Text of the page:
January Jeremiad


They have decided that tomorrow is Blue Monday, the most depressing day of the year. We all know that ‘they’ like to decide for us. Only this time, they provide proof, in the shape of a formula. I won’t even try. Sometimes Wikipedia rules.

Meanwhile, tomorrow, Belgium, more precisely Flanders, sees the launch of a ‘No Nagging’ campaign. They have decided (they are busy) to have the ‘No Nagging’ campaign start on Blue Monday, which seems ominous enough. But worse, the campaign, encouraging people not to nag or complain in an effort to promote positivity, is set to last thirty days, ending on, you have guessed it, Valentine’s Day.

Scary.  For what could be more dangerous than the final release of a built up congestion on the most emotionally laden day of the year?

Furthermore, I object. To all of it, to the positivity dictate in particular.

Bear with me.

Our taste receptors identify five ‘tastes’ or ‘flavours’: sweet, salt, sour, bitter and the ever effusive umami. These flavours are complementary and when used in the right proportion, they enhance, counterbalance and strengthen their respective qualities. Achieve the perfect blend of these five elements and you have a dish, fit for a king. Likewise, our emotional range is wide and varied. Relief, guilt, anxiety, sadness, happiness, joy and excitement interact, intermingle, fuse and combine. One does not, should not, dominate the other. Neither precludes the other.

The real power lies in the mix.

Every day, I count my blessings. But while I acknowledge what I am grateful for, I also note life’s little frustrations and try and learn how to deal with them. Acceptance of imperfections and a will to improve , rather than denial and the need for a cosmetic, cheery version of what others define as ‘happiness’.

Happiness? The umami of life? The main ingredient of well-being? Or a link in the chain of self-imposed limitations, inevitably distancing ourselves from potential fulfillment.

As for Blue Monday, with the words of Khalil Gibran,

I would not exchange the sorrows of my heart
For the joys of the multitude
And I would not have the tears that sadness makes
To flow from my every part turn into laughter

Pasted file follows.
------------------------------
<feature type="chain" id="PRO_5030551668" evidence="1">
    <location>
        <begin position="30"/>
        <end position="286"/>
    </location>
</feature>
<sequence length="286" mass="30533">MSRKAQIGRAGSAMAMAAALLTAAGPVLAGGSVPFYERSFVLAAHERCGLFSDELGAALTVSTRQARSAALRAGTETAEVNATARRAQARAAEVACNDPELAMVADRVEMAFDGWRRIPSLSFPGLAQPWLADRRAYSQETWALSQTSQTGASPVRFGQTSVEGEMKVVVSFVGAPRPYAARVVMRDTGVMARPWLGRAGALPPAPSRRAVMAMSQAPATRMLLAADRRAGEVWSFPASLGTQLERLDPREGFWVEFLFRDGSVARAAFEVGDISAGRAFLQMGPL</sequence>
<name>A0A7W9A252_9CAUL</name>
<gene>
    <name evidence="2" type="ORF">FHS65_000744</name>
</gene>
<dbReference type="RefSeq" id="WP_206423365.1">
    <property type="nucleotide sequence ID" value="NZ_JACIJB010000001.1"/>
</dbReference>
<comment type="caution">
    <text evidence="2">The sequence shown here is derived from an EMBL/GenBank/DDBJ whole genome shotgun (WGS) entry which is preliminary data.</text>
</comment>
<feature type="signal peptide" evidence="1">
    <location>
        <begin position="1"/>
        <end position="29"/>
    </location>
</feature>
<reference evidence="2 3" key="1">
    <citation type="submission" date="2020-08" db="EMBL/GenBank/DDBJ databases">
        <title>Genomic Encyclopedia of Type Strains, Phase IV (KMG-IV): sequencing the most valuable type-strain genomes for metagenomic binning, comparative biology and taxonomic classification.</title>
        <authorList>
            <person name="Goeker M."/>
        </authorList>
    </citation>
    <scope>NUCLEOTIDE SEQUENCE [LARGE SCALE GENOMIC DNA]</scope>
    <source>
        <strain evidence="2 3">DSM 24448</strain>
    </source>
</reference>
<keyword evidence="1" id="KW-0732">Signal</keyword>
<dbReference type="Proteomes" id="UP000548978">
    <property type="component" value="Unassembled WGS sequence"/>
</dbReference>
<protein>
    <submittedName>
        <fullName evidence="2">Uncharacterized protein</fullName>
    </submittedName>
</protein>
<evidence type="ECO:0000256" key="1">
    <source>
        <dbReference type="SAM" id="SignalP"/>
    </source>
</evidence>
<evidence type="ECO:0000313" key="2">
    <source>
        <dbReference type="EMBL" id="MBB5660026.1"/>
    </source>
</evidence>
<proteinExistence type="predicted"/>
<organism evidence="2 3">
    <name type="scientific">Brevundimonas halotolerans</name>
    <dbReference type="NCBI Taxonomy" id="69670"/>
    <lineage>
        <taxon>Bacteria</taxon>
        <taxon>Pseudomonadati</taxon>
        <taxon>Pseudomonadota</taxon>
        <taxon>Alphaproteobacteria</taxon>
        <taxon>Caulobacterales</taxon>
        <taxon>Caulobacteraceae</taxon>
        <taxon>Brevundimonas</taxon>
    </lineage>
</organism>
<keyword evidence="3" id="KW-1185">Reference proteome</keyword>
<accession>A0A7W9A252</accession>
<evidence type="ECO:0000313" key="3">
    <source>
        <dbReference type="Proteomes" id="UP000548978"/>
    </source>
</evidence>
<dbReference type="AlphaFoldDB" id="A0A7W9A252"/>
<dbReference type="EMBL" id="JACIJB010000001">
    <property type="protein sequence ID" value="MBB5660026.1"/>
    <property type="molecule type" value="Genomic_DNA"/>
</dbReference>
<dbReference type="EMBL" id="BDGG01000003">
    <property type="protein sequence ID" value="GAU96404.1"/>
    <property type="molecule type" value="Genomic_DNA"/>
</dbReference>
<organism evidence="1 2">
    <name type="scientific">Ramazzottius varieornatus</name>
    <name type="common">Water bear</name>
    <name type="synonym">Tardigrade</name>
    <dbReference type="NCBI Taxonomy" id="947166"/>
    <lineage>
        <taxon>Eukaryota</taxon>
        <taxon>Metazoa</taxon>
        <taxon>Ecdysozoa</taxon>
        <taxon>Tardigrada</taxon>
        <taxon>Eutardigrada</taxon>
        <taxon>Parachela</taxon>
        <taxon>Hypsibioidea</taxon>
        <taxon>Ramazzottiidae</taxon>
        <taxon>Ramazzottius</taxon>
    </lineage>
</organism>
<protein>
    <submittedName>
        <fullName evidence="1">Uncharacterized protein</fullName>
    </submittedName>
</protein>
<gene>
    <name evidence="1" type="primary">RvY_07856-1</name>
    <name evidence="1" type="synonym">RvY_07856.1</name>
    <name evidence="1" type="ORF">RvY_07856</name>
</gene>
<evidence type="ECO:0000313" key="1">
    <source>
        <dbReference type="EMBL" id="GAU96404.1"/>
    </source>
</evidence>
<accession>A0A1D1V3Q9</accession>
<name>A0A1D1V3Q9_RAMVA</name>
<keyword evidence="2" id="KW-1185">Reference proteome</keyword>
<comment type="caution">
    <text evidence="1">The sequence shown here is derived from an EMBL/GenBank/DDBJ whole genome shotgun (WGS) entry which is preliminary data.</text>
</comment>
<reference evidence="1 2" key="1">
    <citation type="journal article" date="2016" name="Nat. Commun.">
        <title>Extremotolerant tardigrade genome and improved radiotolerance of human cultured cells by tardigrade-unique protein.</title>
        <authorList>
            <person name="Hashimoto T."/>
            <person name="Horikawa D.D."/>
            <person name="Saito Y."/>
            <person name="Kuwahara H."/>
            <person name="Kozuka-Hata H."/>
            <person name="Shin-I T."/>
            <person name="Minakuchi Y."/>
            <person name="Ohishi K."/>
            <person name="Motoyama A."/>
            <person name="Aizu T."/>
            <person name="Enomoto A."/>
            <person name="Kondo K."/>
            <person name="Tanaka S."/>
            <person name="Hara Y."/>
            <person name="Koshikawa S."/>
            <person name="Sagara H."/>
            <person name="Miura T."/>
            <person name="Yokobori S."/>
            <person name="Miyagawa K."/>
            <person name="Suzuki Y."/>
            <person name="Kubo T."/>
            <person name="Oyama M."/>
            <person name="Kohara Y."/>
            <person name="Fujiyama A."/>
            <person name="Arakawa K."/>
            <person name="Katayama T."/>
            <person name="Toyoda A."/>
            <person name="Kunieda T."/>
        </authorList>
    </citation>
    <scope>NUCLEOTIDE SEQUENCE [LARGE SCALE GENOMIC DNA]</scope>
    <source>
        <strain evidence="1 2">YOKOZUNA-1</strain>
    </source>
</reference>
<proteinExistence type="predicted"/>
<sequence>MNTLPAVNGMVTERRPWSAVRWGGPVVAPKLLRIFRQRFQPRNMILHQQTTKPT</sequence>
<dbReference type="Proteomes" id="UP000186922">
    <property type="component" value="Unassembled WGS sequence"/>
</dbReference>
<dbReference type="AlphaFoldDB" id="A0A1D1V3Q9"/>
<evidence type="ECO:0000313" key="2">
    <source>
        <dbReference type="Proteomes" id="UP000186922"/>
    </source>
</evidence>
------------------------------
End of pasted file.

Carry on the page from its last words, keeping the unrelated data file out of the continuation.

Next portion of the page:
I would that my life remain a tear and a smile

And there is always Tuesday ….

The Return of the Doubt

Indecision is seldom listed as a quality. Hesitation is rarely valued. People in general, employers and voters in particular, do not abide by indecisiveness and look for and place their trust in determined candidates and contenders; strong characters with firm ideas. Potential or celebrated leaders. Leadership.
Most careers and certainly all political careers are based on certainty. Politicians worldwide choose a side, advocate their viewpoint and while their acolytes might demand transparency, authenticity and openness, they will not stand for doubt. And sometimes rightly so.

Certainty as an attribute.
Contingency plans require preparation and, in its eventual action phase, a resolute response. After all, when an emergency occurs, when the enemy attacks, there is little time for debate. Developing a contingency plan however cannot take place in a pre-fabricated certainty-infused environment. What is needed is debate, options, alternatives, questioning. In short, we need doubt.
Politically, doubt is a no-no. Yet its counterpart, certainty, however commendable at times, is also limiting.Certainty is a one way street. My way or no way. At its worst, it is a cul de sac.

“Doubt is not a pleasant condition, but certainty is absurd.”

“Small doubt, small enlightenment; big doubt, big enlightenment.”
Korean Zen master Nine Mountain

Doubt, Moderation, Mildness
Within the religious debate, doubt, like belief, takes up a central place. Doubt requires thoughtfulness. It leads us away from doctrine and theology and makes our religious experience our own. A personal experience, embedded in a social, theological and ecclesiastic community. Doubt is the initiator, pushing us to make the leap. Doubt makes us human in the face of our Gods, it is the humanizing factor in the search for our convictions, widens our horizon and softens our edges.
In this perspective, Aristotle celebrated the virtue of mildness, the settling down and quieting of anger, arguing that the moral good always lies between two extremes. That being said, Aristotle was tutor to Alexander the Great.

Modesty at the price of slaughter.

Doubt and mildness , precursors of moderation?
The prophetic tradition is seldom radical. Its interpretation however often is. Moderation on the other hand, as the opposite of radicalism, remains a vague concept. The risk of moderation is its demise of a desired future, replacing all possible futures with a spiritless nihilism. And nihilism, child of anarchy, is an easy option, preferable to both lawlessness and limitless freedom.
With its taste for more, freedom is intoxicating. A mere sample will haunt the taste buds, yet offered in free flow quantities, it is for many difficult to handle. Either a wild card, an acquired taste, a fought for principle, freedom is a skill, a power one needs to learn to wield.
The limiting of freedom is as problematic and so the question needs to be put, do those who wish to set boundaries to our liberties do so in order to reject loathsome ideas or do they act out of apprehension, the fear of being wrong?

Doubts, certainties, moderation and freedom; interlinked notions, healthily questioned, resolved and explained through knowledge and understanding.

Today is Blue Monday, supposedly the most depressing day of the year. A doubtful thesis we will take with moderation. Waiting for tomorrow.